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Conflict prevention and mediation

54 - Crisis management in the Former Yugoslav Republic of Macedonia

Grade: B-
Unity 2/5
Resources 3/5
Outcome 5/10
Total 10/20

The EU tried to reduce deep tensions in FYROM, but its efforts are still complicated by Greek concerns over the country’s name.

The EU has played a central role in stabilising the Former Yugoslav Republic of Macedonia (FYROM) since the country’s Macedonian and Albanian populations came close to war in 2001. Although this previously included military and police deployments, it has since 2005 involved mainly diplomacy and aid coordinated by an EU Special Representative (EUSR). The EUSR has worked closely with NATO, the OSCE and US representatives. The EU’s approach to FYROM is complicated by Greece’s insistence that it drop its claim to the name “Republic of Macedonia”. Athens sees this as an implicit challenge to its sovereignty over its own province of Macedonia and has blocked FYROM’s progress towards EU and NATO membership while the dispute continues.

Although there was no high-profile crisis in 2010, FYROM’s overall stability remained uncertain. The EUSR and his diplomatic counterparts in Skopje issued strongly worded warnings about the government’s need to honour agreements with the Albanian population. However, the EU expressed some optimism that police reform, a key plank of inter-ethnic reconciliation, was making progress. Relations between the government and opposition parties of all ethnic affiliations were tense, with government projects – including an extremely costly plan to beautify the capital – a source of constant criticism. The EU devoted €36.3 million in pre-accession assistance funds towards transition assistance and institution building programmes. An effort to break the deadlock with Greece on the name issue in October failed, despite a call by European Council President Herman Van Rompuy for progress.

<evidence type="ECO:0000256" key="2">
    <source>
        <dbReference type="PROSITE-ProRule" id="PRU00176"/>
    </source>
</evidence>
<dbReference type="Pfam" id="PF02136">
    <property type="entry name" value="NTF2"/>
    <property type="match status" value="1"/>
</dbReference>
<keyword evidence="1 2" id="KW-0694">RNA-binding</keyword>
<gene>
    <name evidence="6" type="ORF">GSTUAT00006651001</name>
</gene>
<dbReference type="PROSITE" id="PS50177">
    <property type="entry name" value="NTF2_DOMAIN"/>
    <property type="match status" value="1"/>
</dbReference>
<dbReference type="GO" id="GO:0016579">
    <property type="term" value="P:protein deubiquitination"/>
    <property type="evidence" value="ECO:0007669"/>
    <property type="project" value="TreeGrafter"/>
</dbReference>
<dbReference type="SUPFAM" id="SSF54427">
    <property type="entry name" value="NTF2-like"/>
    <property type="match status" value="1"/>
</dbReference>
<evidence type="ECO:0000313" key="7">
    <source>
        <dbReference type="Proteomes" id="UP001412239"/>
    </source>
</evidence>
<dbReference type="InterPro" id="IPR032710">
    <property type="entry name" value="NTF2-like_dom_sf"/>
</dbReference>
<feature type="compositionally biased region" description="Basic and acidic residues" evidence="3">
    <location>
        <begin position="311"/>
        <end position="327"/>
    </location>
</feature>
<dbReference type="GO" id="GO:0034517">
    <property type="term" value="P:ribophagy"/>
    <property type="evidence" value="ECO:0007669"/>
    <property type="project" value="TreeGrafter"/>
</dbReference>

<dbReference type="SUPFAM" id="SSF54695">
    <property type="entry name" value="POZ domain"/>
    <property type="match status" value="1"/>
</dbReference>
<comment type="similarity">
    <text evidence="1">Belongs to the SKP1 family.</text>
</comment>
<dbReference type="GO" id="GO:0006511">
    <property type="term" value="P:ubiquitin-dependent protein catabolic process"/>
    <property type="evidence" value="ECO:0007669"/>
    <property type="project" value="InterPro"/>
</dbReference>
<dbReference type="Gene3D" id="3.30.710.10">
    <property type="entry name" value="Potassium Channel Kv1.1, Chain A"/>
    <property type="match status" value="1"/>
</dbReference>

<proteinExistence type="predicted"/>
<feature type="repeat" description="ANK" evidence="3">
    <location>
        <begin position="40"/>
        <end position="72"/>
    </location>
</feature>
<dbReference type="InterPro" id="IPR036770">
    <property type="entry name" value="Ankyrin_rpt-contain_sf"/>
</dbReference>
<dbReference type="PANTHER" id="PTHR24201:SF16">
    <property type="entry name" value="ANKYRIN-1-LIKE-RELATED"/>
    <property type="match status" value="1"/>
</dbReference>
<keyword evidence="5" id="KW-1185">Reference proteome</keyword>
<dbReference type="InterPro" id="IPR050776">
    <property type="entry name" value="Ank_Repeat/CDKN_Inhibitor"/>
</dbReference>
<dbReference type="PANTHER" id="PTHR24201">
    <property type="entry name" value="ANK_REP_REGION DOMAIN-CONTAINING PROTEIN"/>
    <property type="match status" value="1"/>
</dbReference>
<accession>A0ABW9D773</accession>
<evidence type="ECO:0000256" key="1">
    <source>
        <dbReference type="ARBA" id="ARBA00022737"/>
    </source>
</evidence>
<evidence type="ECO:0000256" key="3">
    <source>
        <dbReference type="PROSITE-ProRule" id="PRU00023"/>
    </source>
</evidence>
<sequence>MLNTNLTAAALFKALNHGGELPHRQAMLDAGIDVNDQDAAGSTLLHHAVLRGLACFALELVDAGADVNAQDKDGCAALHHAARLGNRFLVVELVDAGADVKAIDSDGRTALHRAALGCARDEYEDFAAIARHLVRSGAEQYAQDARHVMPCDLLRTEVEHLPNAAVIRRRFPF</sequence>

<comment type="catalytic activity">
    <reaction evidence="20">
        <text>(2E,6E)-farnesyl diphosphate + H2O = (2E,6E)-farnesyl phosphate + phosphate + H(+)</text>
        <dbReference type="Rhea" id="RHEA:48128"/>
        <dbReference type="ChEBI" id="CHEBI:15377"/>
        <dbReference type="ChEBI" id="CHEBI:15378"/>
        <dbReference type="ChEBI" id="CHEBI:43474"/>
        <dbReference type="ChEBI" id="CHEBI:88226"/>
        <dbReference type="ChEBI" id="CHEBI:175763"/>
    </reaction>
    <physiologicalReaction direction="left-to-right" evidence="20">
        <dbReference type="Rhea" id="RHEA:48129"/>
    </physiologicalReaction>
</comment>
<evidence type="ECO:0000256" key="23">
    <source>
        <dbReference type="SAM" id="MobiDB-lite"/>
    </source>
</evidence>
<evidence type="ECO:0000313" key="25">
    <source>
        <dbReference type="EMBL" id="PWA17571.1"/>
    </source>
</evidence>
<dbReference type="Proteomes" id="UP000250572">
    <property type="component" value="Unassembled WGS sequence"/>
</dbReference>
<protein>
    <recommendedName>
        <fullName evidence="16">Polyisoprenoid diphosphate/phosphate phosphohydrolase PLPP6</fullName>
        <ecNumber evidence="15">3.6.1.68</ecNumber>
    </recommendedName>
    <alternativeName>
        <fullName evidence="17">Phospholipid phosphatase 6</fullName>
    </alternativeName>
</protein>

A new EU Head of Delegation will take on the EUSR’s tasks in 2011. The chances of FYROM’s government making significant advances towards resolving its internal and external challenges are reducing ahead of elections in 2012. While the name dispute has not prevented the EU from taking a lead role inside FYROM, the range of outstanding tensions is a serious concern.